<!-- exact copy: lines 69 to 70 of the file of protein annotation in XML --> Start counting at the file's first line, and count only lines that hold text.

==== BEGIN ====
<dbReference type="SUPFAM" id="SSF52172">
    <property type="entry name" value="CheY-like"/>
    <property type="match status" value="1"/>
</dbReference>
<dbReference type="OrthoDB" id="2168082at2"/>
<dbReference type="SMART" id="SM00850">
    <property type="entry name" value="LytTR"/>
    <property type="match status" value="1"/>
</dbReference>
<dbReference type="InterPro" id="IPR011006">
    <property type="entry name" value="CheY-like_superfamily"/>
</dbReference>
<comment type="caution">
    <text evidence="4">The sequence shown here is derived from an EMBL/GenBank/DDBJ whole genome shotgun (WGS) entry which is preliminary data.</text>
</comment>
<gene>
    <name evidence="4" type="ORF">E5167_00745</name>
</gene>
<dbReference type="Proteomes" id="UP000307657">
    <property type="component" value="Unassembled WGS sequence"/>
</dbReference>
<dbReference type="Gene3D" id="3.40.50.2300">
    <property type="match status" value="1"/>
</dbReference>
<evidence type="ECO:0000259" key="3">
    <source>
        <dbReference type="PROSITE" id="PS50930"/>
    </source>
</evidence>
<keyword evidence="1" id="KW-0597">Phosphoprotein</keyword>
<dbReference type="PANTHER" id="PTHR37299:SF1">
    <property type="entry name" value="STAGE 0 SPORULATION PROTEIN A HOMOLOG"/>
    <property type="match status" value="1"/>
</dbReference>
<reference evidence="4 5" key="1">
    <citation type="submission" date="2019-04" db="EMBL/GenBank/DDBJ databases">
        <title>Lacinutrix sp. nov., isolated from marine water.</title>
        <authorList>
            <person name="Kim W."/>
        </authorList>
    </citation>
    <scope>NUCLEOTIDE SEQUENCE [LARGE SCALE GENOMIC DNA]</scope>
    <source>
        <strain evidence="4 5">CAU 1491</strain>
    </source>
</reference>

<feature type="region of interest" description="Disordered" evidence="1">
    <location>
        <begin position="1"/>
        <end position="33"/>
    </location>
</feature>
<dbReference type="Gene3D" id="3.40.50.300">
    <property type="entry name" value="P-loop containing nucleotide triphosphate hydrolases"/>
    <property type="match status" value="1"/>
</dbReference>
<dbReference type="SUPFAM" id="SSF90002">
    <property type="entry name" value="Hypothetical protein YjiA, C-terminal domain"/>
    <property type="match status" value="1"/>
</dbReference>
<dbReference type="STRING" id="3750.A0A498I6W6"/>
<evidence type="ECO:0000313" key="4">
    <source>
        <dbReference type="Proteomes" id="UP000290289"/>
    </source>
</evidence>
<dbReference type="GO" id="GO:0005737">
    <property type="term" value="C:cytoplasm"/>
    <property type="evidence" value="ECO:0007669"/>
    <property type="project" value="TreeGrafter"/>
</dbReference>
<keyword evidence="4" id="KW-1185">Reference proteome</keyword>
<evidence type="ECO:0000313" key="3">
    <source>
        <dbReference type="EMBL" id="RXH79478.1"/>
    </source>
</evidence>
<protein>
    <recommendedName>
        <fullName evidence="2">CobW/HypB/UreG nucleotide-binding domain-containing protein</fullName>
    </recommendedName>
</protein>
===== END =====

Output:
    <property type="evidence" value="ECO:0007669"/>
    <property type="project" value="TreeGrafter"/>